Bulgarian Parliament approves 2023 Budget Act at second reading

Bulgaria’s National Assembly has given its final approval to the 2023 Budget Act in the early morning hours of July 28, with Parliament sitting nearly 20 hours for debates and voting. It previously approved the separate health care and pension budgets on July 26.

The budget threatened to sour relations between the two largest groups in the National Assembly, the GERB-UDF and WCC-DB coalitions, after Parliament’s budget committee voted down a number of the bill’s provisions at its sitting on July 25.

GERB-UDF and WCC-DB both support the Nikolai Denkov cabinet, which they voted into office on June 6, but have no formal government coalition agreement.

Finance Minister Assen Vassilev said after the committee sitting that he no longer supported the draft bill after the committee rejected some of the bill’s provisions aimed at boosting revenue collection and limiting tax avoidance.

Vassilev said that in doing so, the budget committee hamstrung the finance ministry’s ability to reach its revenue targets.

Fences were quickly mended the next day, with GERB-UDF and WCC-DB agreeing a governance programme for the rest of the year, with GERB leader Boiko Borissov giving assurances that his parliamentary group would back the budget as drafted by the ministry at second reading.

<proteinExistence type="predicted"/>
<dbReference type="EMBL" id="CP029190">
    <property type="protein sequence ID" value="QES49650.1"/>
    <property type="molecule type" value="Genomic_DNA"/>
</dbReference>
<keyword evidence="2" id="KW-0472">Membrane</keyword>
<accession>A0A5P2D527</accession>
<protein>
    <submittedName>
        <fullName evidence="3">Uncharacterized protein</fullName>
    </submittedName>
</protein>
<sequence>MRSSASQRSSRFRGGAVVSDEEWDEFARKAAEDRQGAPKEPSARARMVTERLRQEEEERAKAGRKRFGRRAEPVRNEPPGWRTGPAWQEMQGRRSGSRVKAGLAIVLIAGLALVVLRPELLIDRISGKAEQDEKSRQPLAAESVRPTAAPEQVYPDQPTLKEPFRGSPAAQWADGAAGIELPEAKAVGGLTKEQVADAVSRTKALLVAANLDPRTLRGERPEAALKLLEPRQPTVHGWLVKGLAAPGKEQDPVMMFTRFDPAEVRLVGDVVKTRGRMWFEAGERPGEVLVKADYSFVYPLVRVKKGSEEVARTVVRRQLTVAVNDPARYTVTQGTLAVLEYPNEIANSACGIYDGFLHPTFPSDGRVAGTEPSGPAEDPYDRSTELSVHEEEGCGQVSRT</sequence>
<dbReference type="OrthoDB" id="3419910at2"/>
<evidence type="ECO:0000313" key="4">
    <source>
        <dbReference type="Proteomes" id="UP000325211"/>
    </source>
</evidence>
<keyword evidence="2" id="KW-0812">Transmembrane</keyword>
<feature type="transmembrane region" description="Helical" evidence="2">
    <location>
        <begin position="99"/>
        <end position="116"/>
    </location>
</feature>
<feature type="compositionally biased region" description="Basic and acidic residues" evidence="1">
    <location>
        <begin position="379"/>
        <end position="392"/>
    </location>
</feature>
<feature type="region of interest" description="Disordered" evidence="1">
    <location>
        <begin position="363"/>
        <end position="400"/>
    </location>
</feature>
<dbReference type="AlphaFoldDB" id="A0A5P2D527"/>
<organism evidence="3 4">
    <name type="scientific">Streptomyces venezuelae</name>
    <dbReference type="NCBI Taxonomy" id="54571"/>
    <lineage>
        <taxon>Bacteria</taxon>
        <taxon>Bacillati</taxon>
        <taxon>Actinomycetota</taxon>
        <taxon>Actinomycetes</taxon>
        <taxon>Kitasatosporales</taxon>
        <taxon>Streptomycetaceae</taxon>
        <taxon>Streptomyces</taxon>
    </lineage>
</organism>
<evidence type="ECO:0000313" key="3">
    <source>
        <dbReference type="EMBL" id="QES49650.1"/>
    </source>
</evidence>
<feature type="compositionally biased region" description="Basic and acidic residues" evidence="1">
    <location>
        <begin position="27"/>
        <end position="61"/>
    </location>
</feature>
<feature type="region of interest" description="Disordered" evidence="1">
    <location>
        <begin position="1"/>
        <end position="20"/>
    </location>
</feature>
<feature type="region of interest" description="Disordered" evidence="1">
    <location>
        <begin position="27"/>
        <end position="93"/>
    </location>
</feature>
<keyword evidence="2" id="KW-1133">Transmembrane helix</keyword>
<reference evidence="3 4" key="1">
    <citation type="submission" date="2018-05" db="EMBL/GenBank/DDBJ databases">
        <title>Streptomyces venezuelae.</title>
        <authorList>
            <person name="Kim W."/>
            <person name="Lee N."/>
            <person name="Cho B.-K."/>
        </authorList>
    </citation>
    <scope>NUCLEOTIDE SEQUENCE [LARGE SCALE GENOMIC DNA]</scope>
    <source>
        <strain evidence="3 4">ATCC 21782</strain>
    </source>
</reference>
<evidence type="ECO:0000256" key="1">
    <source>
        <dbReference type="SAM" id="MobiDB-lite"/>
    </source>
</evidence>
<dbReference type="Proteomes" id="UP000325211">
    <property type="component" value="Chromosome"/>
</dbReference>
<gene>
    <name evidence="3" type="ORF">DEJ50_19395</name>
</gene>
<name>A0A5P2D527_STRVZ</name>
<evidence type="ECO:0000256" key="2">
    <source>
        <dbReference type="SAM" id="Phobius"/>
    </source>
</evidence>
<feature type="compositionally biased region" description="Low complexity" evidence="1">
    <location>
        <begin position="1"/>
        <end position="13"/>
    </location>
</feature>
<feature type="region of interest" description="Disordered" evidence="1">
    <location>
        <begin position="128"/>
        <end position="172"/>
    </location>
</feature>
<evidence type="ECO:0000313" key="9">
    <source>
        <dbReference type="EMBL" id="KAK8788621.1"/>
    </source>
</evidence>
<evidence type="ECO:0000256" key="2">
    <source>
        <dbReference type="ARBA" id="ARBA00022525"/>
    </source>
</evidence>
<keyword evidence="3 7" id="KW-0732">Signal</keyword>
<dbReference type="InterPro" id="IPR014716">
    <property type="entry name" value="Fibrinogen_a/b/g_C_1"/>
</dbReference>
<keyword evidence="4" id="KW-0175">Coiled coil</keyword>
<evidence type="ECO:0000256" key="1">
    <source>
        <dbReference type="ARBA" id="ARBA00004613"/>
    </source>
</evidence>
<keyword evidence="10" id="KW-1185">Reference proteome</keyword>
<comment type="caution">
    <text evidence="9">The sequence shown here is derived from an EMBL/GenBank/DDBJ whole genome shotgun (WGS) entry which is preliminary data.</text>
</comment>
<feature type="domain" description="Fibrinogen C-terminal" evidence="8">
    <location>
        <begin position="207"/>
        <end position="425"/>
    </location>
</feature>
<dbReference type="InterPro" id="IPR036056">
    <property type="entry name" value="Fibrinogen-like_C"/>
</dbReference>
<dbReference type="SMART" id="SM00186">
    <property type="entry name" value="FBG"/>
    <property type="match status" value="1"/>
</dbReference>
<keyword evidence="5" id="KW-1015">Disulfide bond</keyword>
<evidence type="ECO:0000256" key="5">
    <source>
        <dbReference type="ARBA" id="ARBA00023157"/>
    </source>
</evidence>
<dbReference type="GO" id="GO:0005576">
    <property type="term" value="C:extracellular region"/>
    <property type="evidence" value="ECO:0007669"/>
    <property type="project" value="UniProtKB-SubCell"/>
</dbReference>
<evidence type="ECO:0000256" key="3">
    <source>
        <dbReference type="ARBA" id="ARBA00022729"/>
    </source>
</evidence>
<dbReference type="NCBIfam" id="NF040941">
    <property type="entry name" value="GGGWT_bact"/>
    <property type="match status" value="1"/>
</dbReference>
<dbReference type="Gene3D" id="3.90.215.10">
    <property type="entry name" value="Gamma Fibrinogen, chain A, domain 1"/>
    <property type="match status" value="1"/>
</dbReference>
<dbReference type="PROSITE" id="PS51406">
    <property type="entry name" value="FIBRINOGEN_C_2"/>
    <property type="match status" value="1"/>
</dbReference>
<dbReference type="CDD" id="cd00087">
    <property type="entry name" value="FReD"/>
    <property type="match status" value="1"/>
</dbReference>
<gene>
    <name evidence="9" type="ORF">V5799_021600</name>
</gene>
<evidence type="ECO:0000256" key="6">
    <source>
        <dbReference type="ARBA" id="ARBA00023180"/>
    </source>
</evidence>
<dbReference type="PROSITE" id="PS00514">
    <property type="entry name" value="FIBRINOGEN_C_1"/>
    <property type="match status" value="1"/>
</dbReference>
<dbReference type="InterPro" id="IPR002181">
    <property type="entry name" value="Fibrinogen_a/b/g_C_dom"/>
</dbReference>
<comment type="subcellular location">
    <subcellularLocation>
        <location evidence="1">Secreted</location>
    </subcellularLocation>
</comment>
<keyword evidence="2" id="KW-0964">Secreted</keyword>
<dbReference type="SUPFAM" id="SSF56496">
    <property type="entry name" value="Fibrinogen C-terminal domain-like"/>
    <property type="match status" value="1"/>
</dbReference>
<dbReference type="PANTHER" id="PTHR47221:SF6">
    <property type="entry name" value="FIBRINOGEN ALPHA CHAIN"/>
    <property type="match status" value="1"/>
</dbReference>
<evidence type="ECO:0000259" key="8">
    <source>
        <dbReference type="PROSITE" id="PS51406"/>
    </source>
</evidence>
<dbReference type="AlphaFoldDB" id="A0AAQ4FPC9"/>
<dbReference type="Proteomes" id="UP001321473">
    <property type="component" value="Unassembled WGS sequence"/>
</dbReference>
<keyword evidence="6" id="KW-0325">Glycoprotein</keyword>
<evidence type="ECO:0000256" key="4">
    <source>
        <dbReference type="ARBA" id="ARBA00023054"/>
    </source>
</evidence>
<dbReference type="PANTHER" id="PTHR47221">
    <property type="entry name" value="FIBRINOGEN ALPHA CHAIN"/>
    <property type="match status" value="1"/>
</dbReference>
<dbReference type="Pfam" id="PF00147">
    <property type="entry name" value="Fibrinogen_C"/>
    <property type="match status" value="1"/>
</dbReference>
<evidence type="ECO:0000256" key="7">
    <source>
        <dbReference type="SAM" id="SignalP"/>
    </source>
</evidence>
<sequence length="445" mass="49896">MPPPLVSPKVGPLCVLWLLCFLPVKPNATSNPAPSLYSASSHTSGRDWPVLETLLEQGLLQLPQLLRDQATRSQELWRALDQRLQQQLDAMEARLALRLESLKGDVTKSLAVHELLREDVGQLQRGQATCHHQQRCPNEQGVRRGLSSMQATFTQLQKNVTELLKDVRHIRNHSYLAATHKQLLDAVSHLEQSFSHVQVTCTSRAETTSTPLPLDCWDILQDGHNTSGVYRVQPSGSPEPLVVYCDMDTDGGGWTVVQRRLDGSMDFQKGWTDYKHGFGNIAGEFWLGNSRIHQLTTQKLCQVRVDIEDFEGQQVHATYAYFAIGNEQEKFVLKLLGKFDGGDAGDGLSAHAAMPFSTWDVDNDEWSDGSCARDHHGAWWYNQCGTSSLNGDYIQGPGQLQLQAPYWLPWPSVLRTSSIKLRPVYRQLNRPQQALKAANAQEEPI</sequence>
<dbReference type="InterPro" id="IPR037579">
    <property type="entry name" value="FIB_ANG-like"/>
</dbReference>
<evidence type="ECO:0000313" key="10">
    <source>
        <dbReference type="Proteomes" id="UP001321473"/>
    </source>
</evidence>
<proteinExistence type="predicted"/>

Although some of the ministry’s proposals were watered down at second reading – in particular, a provision that all companies with more than 50 employees had to pay salaries though banks rather than in cash was amended to apply to companies with 100 employees or more – Vassilev said after the budget’s passage that he was content with the final version of the bill.

The Budget package tabled by the Denkov cabinet targets a deficit of three per cent. The cash deficit of the consolidated fiscal programme – which includes the state Budget, local administration budgets, healthcare and pension funds – is set at 2.5 per cent.

The economic growth target is 1.8 per cent, compared to 1.5 per cent projected by the European Commission in its spring forecast.

Normally Bulgaria’s Parliament approves a Budget before the start of that year, but the previous 48th National Assembly failed to elect a government and had to extend the duration of the provisions of the 2022 Budget Act.

(Bulgarian National Assembly building. Photo: parliament.bg)

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